At the beginning of 2019, this crew also had extensive discussions with Lutsenko.

As has been previously reported, Lutsenko had made claims that could have been quite helpful to Trump: He said he was investigating Ukrainian interference in the 2016 election, as well as the Ukrainian gas company Burisma (which Hunter Biden sat on the board of). Lutsenko also had his own grudge against the US ambassador to Ukraine, Marie Yovanovitch, and claimed she was corrupt. (He eventually admitted those claims were false.) Lutsenko made many of his allegations in articles Solomon wrote back in March.

We knew all that. What we did not know, however, was that in February, Giuliani had begun negotiating with Lutsenko for a potentially lucrative business arrangement.

The documents described by the Times and Post are various drafts of legal agreements in which Lutsenko or other Ukrainians would retain some combination of Giuliani, diGenova, and Toensing for services. The proposals included:

  • Lutsenko paying a $200,000 retainer to Giuliani Partners in exchange for work from Giuliani, diGenova, and Toensing.
  • Ukraine’s government and Ministry of Justice paying $300,000 to Giuliani Partners for the work of diGenova and Toensing.
  • Ukraine’s Ministry of Justice paying diGenova and Toensing only, without any mention of Giuliani.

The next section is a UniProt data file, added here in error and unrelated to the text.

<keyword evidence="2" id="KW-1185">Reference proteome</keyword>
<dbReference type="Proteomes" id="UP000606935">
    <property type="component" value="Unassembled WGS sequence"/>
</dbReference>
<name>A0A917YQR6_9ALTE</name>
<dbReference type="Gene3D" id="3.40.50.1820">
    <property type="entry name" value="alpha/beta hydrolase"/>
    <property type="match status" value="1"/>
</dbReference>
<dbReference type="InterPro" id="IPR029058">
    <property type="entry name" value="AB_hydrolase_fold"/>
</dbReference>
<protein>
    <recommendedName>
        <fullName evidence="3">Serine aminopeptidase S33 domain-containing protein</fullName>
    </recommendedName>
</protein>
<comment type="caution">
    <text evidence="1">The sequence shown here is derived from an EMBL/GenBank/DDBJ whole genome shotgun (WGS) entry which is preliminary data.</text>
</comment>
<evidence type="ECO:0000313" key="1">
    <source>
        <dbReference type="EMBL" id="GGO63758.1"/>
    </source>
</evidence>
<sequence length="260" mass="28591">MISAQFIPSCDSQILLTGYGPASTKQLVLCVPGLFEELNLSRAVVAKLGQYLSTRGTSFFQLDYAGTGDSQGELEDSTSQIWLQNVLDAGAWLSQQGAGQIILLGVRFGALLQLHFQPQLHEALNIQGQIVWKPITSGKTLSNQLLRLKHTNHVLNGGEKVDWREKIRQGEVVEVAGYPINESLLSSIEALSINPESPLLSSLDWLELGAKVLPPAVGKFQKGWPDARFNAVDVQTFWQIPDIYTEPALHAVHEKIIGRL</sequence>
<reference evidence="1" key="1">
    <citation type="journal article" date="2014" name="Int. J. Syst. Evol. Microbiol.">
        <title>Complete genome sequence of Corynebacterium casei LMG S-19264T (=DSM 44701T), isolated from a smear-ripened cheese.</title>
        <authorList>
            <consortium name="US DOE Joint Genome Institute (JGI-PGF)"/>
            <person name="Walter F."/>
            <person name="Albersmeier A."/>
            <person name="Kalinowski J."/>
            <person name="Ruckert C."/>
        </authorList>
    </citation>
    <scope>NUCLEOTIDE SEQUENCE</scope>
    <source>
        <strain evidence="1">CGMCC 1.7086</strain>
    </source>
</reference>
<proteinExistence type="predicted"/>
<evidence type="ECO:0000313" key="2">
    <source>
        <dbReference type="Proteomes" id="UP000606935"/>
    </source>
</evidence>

• Lutsenko and one of his deputies paying diGenova and Toensing.
  • Viktor Shokin (Lutsenko’s predecessor as prosecutor general, who has made unsupported claims that Joe Biden forced him out for corrupt reasons) paying diGenova and Toensing.

Most of these proposals claimed Giuliani Partners, diGenova, and Toensing were being retained to help recover assets supposedly stolen from the Ukrainian government. However, some also mentioned finding information on Ukrainian election interference or the Bidens.

Again, there’s no indication any of these deals were ever completed, or that any of these proposed payments were ever made.

But diGenova and Toensing did eventually find some Ukrainian money — from Dmitry Firtash. A Ukrainian oligarch with gas interests, Firtash was indicted by the US Department of Justice for alleged bribery back in 2014, and has been stuck in Austria fighting extradition ever since. (US prosecutors have claimed he’s tied to the Russian mob.)

This summer, Firtash hired diGenova and Toensing to help with his case. According to an earlier New York Times report, he did so at Giuliani’s suggestion, and this arrangement was tied into the political dirt-digging effort.

Firtash’s legal team then helped get Solomon an affidavit from Shokin, in which the former prosecutor general claimed he was investigating Burisma and blamed the Bidens for his ouster. DiGenova and Toensing, meanwhile, met with US Attorney General Bill Barr about Firtash’s case. Firtash has paid the pair $1.2 million , though some of that money went to Parnas.

Giuliani’s exact involvement with Firtash isn’t clear. He has claimed to have “nothing to do” with Firtash — but CNN’s Andrew Kaczynski reported on Wednesday that Giuliani had, in fact, met with a lawyer for Firtash this summer.

Overall, there seems to be a lot we still don’t know about what happened here. But the new revelations published in the Times and the Post suggest Giuliani and his crew weren’t just interested in Ukrainian dirt — they also wanted Ukrainian money. And diGenova and Toensing, at least, eventually got it.